I managed a little tomato farm years ago. I planted thousands of seeds and saw those babies through to harvest. I spent days under the still sun picking bugs from leaves, smooshing neon orange eggs, filling jars with beautiful striped beetles that I would eventually step on. I spent days weeding, pruning, staking. I spent days hauling a wagon down bumpy rows, the tomatoes flashing red, orange and yellow as I walked by.
I started out at the farm a few years prior. I was in college, teaching ski lessons in the winter, looking for fall and spring work. My friend told me of a farm that needed help with tomato picking a few nights a week. I showed up, eager and starry-eyed.
I worked in the field, picking picking picking next to Ivan and Natalya. Ivan and Natalya immigrated from Russia years ago and speak mostly Russian. Tomatoes is their second language. The pair moved through the field like turtles — slow, sturdy, steady, armored in wool and head kerchiefs.
There was a crummy little radio that I always tuned to NPR and Natalya always urged Neeeeki! Chreestian stayshaun! Sometimes we did listen to the christian station and she’d ask me in stacattoed english why I was living with Andy without being married and why I didn’t have children. I’d laugh and she’d show her closed-mouth, dry-lipped grin. Her eyes always looked watery in the most loving way. She’d seen and experienced hard things and those things poured right out of her eyes when she talked.
Ivan mostly smiled, wiped sweat from his brow and nodded in agreement with whatever Natalya said. They taught me a bit of Russian and applauded when I rolled my Rs correctly.
I worked the farm again the following year, still unwed and unpregnant much to the disbelief of Ivan and Natalya. I graduated with a BFA in painting and printmaking and was offered the full time job of managing the tomatoes from sowing to dehydrated tomato chip production.
I loved the work although I was lonely so I only did it that one season. In the afternoons when I saw the Russian silhouettes wandering down the path, I felt so happy for their company. They’d get right to work, talking mostly to each other but I never felt left out. I did sometimes think they were talking about my clothing which was barely there. It was so damn hot in that field. I wore the ittiest tank top and shorts. Next to Natalya in her knee highs, blouse and wool skirt, I was naked.
The farm experience lit a fire in my belly. I wanted to grow my family’s food. Like, really grow food. I had experimented with seed sowing and container gardening since I was a child but the education I received on the farm pushed me from hobby to passion. It was in my bones.
Connie and Andy are the farmers and they remain dear friends. Years later I married Andy just next to the tomato plot. Well, what once was. Turns out organic tomato farming is just plain hard. Hard to recover from a few seasons of the Colorado Potato Beetle, hard to turn a profit, hard. Connie and Andy also grow grapes (quite successfully). Neat rows of vines tied upright like soldiers at attention had replaced my tomato jungle.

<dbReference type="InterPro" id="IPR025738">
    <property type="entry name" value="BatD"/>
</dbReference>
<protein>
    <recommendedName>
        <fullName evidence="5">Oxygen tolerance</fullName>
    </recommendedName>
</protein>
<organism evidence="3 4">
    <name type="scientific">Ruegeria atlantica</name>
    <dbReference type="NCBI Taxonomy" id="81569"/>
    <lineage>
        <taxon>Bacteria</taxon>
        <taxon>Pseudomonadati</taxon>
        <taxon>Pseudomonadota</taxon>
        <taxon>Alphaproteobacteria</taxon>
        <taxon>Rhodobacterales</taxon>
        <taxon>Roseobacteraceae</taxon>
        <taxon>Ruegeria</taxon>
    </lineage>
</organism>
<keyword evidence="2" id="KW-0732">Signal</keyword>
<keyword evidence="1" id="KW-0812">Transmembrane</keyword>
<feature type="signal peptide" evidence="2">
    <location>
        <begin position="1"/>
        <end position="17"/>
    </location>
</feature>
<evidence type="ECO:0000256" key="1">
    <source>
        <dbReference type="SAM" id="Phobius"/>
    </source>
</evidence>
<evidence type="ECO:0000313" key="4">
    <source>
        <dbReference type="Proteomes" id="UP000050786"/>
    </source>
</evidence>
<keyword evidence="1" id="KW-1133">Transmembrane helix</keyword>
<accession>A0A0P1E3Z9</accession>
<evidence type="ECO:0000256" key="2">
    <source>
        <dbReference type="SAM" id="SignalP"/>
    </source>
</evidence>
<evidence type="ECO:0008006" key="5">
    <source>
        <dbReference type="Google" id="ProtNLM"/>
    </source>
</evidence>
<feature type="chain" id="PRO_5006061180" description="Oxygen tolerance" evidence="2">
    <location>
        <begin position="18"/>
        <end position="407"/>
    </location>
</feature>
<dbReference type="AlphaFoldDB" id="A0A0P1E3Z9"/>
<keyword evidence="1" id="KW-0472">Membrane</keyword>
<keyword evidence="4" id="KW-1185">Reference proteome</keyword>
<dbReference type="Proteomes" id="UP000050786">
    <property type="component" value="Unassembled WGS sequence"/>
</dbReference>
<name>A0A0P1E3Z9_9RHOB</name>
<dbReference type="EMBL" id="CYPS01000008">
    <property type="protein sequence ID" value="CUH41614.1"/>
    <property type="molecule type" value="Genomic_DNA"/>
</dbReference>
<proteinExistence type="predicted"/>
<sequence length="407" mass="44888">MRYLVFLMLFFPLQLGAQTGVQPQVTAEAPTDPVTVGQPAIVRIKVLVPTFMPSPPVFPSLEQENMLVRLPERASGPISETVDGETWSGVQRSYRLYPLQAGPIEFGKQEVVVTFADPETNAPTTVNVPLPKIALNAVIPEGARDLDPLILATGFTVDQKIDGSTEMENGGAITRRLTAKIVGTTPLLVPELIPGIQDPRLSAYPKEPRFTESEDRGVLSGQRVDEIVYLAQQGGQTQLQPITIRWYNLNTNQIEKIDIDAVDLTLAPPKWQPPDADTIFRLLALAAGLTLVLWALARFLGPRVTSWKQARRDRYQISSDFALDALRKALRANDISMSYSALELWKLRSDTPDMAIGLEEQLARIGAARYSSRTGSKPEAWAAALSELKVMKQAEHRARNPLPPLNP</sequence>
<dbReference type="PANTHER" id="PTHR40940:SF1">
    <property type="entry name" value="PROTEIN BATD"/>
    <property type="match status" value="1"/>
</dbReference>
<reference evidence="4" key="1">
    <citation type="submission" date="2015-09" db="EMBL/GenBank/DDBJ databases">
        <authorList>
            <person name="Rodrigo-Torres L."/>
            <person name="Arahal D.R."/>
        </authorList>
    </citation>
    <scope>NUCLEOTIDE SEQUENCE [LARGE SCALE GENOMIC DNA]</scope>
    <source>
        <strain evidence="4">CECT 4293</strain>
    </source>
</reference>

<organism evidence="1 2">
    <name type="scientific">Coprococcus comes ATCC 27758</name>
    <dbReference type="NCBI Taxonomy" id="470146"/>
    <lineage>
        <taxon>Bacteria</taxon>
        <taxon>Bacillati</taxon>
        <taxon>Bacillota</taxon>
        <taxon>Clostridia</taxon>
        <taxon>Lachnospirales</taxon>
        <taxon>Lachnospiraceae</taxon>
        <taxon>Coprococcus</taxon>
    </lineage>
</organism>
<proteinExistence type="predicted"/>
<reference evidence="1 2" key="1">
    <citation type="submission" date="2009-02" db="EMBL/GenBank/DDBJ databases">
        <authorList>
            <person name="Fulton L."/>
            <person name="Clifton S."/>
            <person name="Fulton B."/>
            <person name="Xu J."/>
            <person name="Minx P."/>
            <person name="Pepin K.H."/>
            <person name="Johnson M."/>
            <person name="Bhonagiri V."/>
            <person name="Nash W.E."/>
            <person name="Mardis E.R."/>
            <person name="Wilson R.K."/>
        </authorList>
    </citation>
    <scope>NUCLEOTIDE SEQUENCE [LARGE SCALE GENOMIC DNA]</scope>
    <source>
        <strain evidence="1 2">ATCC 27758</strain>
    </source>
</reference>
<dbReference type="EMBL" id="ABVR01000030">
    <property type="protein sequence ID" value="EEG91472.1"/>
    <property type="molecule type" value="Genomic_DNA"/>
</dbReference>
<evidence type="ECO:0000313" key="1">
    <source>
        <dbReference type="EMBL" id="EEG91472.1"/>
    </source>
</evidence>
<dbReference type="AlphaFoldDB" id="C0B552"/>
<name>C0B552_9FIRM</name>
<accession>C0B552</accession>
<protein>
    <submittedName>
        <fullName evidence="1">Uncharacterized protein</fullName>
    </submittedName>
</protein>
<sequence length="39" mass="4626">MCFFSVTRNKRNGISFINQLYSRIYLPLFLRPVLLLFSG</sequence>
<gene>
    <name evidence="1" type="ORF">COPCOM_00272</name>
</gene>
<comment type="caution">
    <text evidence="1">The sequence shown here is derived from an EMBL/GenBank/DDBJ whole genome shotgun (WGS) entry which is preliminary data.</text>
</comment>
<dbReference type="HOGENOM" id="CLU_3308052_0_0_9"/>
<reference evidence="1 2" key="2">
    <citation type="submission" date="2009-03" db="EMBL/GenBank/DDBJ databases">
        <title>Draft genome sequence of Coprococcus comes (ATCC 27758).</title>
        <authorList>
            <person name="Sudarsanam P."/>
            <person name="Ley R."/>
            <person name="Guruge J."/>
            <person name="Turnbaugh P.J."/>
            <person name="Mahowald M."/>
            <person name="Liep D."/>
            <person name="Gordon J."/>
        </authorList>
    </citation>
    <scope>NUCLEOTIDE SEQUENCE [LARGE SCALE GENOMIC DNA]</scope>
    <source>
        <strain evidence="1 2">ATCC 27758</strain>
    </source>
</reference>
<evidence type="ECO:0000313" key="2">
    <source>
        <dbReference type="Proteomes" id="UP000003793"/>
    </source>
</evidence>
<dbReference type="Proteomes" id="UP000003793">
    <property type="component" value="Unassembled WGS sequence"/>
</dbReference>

Connie understood my green enthusiasm. She had been there once. She is a writer, a cultured beauty from the east who moved west, took off her shoes and called it home. Every day she downloaded information to me. How to finesse carrot seed sowing, how to maximize greenhouse space, how to identify disease, how to infuse love into the food you grow.
I have had three different garden plots since I left the farm, each larger than the last. I still see Ivan and Natalya at the farmer’s market. They sit peacefully, quietly at a small card table covered in cucumbers. Natalya smiles when she sees me and laughs heartily while raising her hands overhead when my daughters lean into my legs. Ivan nods in approval. You have more kids soon? she always asks with a wink.
Sometimes, a lot of times, I imagine our family having our own farm. We looked at a few two years ago and I laid in bed at night wide-eyed at the possibility. But we landed just right. A farm wasn’t Andy’s dream. He indulged the exploration for me, but it was never for him. He let me understand that in my own time. He knows I can romanticize the shit out of being farmers. He let me figure out that in order for us to pursue other life goals — like travel and art-making — a smaller, able-to-be-left-for-a-week homestead was for us.
Growing food has always been my thing, not ours. Andy helps but it’s not his thing. I’ve had moments of envy over other couples who garden together, wishing for a garden buddy, remembering that lonliness I felt on the farm. But I quickly grew to love the solitude, the nurturing of tiny plants that would heave pounds of food straight into my palm.
I enjoyed several years of oneness with my plot and then I grew my very favorite thing. Daughters. Daughters who love soil, worms, sun-warmed tomatoes, perfectly harvested peas, dirty feet, the miracle of beets and digging around with me.
Nici, I’m right there with you on this one. I can fully romanticize the farm and I do. In fact, my sister-in-law is getting ready to buy a farm (outside of Missoula no less!!); but as for me…I could do a commune, but I want to be able to leave for two weeks. I LOVE growing food, hunting and gathering too. I am working almost non-stop in our yard, planting berries, fruit trees, dreaming of expanding our garden even though it’s the largest garden we’ve had yet. Going to build a greenhouse, maybe this fall, maybe next year. LOVE it. I’m right there with you. Lovely post.